Most sex discrimination claims in the Employment Tribunal are brought against either the employer alone or the employer and the individual said to have discriminated. This is because an employer is nearly always vicariously liable for the discrimination and has the money to pay the compensation.
But, ‘nearly always’ is not the same as always. Employers have a statutory defence enabling them to avoid vicarious liability if they can show they took all reasonable steps to prevent discrimination. And sometimes the claim cannot be brought against the employer at all. The case of Hurst v Kelly UKEAT/0167/13/DM is an interesting example of this situation.
The employee and the respondent were employed at the same call centre. The respondent was the employee’s line manager. In September 2010, the employee ceased to work at the call centre. She entered into a compromise agreement with the employer, preventing her from bringing a claim against it.
She later brought a claim for sexual harassment against the respondent only, regarding events which, she claimed, had occurred at work functions. The claim was dismissed by the Tribunal on the grounds that the employer was not a party to the claim. Her appeal succeeded.
The Tribunal had relied on the fact that the Sex Discrimination Act* referred to ‘Discrimination by Employers’ leading it to consider no liability attached to an employee. The EAT rejected that approach considering an employee was also liable as an aider and abetter even if the employer escaped liability by way of the statutory defence. This had already been concluded by the EAT in the case of Barlow v Stone UKEAT/0049/12 to which the Tribunal had not been referred.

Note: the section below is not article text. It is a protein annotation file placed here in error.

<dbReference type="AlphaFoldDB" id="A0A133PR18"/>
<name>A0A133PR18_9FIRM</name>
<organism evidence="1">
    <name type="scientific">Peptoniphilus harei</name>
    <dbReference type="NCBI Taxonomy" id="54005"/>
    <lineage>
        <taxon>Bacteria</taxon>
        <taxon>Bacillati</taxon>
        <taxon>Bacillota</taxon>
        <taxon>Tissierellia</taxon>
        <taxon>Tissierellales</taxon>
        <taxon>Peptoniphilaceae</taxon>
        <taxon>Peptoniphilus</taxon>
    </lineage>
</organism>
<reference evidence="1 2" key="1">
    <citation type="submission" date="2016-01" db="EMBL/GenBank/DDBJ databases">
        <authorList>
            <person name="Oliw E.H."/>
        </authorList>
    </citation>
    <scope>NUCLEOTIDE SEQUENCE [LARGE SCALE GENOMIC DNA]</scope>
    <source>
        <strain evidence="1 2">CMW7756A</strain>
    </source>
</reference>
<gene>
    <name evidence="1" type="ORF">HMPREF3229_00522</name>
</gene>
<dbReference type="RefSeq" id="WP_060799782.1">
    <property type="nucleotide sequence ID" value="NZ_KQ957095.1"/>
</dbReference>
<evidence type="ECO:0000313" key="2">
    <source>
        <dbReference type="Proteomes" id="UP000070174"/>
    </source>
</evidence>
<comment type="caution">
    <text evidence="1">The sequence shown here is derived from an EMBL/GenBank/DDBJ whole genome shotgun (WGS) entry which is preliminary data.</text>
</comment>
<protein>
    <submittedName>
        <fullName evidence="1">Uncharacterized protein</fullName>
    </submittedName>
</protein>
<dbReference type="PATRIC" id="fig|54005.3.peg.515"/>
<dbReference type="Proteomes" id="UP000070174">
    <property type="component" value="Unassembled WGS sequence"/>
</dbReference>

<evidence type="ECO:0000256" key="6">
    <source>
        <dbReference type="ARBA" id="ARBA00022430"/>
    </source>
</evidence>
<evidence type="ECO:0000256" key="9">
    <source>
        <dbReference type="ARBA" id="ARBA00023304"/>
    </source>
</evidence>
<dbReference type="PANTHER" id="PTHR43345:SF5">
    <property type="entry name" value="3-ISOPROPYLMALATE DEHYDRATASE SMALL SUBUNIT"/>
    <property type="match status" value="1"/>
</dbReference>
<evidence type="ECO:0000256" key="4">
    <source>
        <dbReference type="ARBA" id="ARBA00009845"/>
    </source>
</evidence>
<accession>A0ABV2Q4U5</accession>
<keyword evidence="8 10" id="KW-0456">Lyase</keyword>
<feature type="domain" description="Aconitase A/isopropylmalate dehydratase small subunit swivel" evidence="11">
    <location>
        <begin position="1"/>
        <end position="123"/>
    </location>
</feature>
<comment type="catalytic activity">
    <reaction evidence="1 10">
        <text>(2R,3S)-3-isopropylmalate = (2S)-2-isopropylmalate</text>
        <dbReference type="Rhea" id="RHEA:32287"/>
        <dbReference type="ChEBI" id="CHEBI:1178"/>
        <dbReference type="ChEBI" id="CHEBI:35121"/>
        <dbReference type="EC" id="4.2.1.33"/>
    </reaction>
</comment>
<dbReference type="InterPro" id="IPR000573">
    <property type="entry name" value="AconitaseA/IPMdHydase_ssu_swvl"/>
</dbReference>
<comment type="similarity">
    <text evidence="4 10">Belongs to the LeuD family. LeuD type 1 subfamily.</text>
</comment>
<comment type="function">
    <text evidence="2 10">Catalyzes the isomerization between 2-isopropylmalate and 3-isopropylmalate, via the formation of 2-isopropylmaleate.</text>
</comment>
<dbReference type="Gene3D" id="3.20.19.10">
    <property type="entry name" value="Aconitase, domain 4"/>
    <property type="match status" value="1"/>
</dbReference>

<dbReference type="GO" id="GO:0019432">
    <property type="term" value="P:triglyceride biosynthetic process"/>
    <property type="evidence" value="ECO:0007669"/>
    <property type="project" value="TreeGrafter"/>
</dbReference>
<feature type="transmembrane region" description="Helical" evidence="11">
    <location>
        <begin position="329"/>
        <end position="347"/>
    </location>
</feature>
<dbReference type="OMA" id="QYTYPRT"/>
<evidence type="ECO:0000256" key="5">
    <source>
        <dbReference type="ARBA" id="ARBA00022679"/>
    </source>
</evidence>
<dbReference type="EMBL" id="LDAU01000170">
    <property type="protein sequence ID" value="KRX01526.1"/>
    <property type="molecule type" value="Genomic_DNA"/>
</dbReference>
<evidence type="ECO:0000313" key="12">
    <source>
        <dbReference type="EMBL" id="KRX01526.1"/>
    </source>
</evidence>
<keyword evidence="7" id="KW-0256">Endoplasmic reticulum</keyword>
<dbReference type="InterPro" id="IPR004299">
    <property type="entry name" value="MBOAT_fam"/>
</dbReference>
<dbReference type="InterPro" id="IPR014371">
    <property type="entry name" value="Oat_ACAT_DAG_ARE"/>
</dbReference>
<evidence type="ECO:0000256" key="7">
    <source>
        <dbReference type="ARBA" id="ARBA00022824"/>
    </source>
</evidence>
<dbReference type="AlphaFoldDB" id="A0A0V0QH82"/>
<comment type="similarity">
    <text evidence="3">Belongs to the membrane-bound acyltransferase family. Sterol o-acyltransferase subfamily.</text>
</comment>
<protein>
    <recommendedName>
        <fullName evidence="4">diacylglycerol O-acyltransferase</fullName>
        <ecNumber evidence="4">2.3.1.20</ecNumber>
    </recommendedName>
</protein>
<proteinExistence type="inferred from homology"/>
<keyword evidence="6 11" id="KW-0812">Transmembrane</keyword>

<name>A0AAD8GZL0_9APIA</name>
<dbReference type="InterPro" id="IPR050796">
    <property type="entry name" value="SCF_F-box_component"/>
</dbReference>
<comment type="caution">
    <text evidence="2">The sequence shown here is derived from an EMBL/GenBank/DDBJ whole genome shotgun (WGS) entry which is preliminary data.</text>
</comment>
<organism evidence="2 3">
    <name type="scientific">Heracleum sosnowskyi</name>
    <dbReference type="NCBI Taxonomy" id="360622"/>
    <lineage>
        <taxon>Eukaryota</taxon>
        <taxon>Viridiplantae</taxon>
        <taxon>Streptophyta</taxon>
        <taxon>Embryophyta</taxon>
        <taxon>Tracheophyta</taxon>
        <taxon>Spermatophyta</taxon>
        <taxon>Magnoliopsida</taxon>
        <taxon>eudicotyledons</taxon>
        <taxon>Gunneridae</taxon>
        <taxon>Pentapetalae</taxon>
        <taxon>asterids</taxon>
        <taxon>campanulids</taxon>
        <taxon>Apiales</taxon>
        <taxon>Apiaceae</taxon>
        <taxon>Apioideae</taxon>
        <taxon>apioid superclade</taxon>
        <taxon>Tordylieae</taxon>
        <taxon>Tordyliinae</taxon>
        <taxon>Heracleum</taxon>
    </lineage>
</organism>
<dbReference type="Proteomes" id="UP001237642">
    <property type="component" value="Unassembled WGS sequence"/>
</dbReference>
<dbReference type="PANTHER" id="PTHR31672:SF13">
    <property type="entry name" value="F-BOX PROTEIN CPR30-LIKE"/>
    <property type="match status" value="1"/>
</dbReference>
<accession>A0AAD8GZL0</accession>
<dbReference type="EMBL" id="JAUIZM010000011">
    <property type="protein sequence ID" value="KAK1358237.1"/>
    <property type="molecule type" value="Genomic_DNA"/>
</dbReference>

As the employee’s liability was freestanding, there was no requirement that the employer had to be a party to the complaint to enable the Tribunal to deal with it.
The existence of the compromise agreement made no difference to the situation. It meant the claimant could not pursue a claim against the employer but did nothing to prevent a claim against the employee although the payment made under the agreement might prove relevant in assessing compensation if there was any overlap.
That relatively simple (and on the face of it equally obvious) result leads to the risk of some potentially tricky problems.
The terms of the compromise agreement are of critical importance. Standard forms of compromise agreements (now renamed settlement agreements) aim to cover all conceivable claims against both the employer and its employees.
It is unclear how or why this agreement failed to do so and I suspect many lawyers (me included) will be scurrying around double checking our files.
Assuming a claim may be brought against an employee, there may also be scope for the employer to end up being liable if the employee can successfully claim an indemnity.
For example, if the discrimination was the application of the employer’s policy so the ‘offending’ employee was simply doing what s/he had been instructed to do, s/he might well say that any claim should be met by the employer.
That would rarely succeed in a sexual harassment case but if there was a culture of banter and jokes which was tolerated or perhaps even encouraged by managers, the position might well be different.
All told, for employers facing the prospect of these claims, it is essential to ensure any settlement deals with claims against employees too.
For Claimants, even after settling, check the wording carefully as you may still able to pursue the individual culprit.
*Note that s110 of the Equality Act makes the personal liability of employees explicit so the same problem should not arise in the future but also means it is important to deal with both personal and vicarious liability in settlement agreements.